The Big Ten made waves last month when it was announced that it would be postponing its Fall sports seasons. As one of the Power 5 conferences in college football, particularly college athletics, including such programs as Ohio State and Michigan, their decision was seen to be extremely influential.
It did not have the broad, sweeping impact that many believed that it might, however, and it wasn’t long before there was talk about their potentially pursuing a course of getting back on the field. Well, the conference announced yesterday that it would do just that, with play set to begin on October 24. And the Pac-12, the other Power 5 conference that postponed seasons, is also on the path to returning to play as well.
The league’s presidents and chancellors, according to ESPN, voted unanimously to resume competition, noting that they feel confident in their constituent programs’ abilities to conduct daily testing for Covid-19, as well as greater clarity in the latest medical intelligence regarding the impact of the coronavirus on health, though that information is continually evolving.
Still, it will not be a normal season. They will, for example, play only eight-game schedules, and hope to finish play prior to Christmas week. As would be expected, the games will also be played without fans in the stands, which is also the case in most NFL stadiums.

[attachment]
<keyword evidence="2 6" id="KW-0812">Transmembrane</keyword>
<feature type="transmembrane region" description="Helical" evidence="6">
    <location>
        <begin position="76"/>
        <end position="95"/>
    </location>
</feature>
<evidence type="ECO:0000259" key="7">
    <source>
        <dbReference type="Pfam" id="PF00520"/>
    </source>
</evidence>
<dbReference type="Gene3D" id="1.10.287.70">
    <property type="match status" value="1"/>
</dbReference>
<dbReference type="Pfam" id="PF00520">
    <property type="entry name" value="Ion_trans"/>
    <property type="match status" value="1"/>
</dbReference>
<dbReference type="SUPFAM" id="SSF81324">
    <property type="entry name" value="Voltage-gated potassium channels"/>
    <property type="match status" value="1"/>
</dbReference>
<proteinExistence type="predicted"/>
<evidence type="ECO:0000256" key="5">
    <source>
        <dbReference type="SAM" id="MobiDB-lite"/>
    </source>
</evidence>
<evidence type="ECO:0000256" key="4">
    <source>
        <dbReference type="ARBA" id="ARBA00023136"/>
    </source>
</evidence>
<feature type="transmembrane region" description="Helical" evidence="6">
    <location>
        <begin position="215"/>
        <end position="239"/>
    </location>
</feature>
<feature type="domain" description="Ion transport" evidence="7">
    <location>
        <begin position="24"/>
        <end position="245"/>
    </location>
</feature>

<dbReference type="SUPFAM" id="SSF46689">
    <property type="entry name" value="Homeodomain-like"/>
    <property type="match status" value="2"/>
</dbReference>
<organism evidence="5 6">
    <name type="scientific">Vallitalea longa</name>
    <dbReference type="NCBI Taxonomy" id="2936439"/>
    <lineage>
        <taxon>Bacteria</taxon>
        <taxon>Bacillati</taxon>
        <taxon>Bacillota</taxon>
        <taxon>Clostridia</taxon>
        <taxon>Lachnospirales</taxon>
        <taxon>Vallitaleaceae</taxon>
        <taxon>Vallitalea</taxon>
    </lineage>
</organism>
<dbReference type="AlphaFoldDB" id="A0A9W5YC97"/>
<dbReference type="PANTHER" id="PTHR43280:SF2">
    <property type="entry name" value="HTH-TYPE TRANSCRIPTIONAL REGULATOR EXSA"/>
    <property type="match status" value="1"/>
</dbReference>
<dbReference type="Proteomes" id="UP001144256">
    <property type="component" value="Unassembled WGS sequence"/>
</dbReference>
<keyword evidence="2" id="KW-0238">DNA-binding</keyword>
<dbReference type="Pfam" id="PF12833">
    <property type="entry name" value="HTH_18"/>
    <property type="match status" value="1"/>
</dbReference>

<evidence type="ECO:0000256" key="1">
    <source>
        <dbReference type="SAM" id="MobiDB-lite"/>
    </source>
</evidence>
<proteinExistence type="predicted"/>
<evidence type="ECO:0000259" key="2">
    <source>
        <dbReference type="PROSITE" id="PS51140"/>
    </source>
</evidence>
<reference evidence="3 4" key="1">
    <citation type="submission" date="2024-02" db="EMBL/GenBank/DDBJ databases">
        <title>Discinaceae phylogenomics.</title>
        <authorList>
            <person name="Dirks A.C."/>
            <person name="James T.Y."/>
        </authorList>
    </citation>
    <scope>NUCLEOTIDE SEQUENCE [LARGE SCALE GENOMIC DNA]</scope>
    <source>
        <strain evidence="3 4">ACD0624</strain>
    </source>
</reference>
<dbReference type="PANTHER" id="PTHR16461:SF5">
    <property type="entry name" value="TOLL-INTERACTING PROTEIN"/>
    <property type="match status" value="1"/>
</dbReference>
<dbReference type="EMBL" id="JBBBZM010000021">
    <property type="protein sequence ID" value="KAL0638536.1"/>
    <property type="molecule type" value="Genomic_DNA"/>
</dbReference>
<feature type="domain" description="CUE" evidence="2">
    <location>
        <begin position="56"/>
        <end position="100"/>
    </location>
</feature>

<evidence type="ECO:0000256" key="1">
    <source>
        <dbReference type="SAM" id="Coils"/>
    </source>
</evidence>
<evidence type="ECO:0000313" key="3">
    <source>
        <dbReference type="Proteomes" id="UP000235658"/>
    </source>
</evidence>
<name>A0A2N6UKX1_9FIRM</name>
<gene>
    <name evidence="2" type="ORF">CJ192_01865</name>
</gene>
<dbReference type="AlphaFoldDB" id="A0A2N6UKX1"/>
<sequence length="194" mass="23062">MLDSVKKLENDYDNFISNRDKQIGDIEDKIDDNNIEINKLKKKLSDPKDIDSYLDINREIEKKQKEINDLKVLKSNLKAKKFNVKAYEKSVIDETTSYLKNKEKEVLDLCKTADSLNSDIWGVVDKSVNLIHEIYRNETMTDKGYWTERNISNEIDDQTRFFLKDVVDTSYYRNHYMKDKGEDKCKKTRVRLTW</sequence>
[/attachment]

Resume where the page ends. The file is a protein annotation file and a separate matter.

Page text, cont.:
The schools are attempting to be diligent and cautious on the matter, particularly in the event that a player does test positive. A player must wait at least 21 days after testing positive before he can be permitted to return to play, during which time he will undergo a series of evaluations.
Those evaluations will include “comprehensive cardiac testing”, which appears to be a direct response to studies indicating a correlation between the coronavirus and signs of potentially serious and potentially long-term heart conditions, which could be more prominent in athletes of a larger build—namely offensive and defensive linemen.
The family of California University of Pennsylvania defensive lineman Jamain Stephens confirmed this week that their son passed away as a result of a blood clot that formed in his heart, which is a known potential side effect of Covid-19, for which he had tested positive a week earlier. Though his school had opted not to have a season, the football team was still practicing.
Needless to say, these are the sort of tragedies the Big Ten was looking to avoid when they first announced that they would be postponing the season. They evidently now feel confident enough in their ability to handle the circumstances to resume play, with greater protections in place.
Meanwhile, schools in the SEC and the Big-12 have seen more than half of their player population test positive for Covid-19 at some point.